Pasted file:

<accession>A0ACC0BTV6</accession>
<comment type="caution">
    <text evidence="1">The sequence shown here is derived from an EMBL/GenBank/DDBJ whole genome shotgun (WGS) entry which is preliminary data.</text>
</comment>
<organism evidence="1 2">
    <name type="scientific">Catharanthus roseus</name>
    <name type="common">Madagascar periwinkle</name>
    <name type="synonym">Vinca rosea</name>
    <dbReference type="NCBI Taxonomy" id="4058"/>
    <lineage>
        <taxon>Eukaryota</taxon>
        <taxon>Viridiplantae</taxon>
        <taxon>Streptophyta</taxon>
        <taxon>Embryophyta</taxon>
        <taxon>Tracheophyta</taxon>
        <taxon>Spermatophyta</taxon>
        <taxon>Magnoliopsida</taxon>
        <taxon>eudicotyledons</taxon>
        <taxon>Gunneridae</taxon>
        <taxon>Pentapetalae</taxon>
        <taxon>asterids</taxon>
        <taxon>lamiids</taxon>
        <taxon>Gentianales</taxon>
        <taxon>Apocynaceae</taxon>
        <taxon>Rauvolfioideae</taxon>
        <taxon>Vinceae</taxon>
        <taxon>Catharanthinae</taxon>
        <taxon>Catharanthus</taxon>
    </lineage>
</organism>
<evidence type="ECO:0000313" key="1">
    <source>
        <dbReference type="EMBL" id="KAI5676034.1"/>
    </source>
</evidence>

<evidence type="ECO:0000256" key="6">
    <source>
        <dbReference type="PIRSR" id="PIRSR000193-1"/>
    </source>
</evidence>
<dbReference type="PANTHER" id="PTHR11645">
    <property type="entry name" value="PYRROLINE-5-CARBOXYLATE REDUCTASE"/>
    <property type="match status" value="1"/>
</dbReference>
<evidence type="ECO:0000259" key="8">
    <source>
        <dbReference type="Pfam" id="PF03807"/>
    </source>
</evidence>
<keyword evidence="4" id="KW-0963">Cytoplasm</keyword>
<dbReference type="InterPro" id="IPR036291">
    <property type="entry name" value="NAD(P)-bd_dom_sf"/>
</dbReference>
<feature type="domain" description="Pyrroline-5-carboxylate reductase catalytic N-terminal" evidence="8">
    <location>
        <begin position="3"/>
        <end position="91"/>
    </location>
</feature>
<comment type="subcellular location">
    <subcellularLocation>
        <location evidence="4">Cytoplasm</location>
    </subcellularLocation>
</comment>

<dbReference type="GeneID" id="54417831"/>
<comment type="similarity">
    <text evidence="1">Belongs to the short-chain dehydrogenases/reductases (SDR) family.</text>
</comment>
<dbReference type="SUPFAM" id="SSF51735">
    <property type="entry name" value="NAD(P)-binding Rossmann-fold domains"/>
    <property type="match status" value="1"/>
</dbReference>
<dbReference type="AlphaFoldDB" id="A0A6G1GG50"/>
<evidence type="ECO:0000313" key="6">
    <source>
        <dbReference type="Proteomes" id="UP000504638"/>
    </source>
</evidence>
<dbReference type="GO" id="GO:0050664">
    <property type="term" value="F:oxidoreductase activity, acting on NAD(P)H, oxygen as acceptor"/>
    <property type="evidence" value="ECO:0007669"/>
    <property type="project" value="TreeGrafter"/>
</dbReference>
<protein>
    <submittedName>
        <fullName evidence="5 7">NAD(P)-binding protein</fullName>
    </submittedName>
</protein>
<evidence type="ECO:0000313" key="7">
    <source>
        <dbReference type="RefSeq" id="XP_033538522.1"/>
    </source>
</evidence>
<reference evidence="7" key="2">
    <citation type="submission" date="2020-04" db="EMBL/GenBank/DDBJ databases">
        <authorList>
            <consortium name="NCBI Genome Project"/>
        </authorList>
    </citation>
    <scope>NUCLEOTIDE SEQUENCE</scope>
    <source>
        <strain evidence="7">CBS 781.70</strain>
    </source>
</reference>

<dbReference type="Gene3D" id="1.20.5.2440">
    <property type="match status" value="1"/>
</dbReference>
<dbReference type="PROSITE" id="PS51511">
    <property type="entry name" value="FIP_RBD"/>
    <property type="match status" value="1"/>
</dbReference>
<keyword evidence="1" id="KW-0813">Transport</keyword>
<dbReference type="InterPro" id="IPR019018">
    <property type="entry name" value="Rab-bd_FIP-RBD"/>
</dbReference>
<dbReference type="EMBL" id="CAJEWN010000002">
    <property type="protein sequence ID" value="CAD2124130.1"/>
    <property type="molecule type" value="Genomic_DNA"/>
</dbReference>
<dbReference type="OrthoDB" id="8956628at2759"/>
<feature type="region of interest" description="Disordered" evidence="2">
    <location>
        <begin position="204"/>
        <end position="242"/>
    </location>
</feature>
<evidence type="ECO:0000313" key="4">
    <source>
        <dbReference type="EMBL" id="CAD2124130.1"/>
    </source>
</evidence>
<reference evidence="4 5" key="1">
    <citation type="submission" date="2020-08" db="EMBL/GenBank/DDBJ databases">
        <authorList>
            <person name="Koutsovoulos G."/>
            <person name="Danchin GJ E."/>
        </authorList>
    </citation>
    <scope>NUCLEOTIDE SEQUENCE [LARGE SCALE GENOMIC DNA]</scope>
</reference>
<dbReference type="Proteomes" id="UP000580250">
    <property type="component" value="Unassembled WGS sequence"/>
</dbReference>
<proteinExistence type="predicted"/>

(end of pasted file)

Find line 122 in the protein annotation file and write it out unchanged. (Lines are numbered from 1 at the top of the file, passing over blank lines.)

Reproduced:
    <location>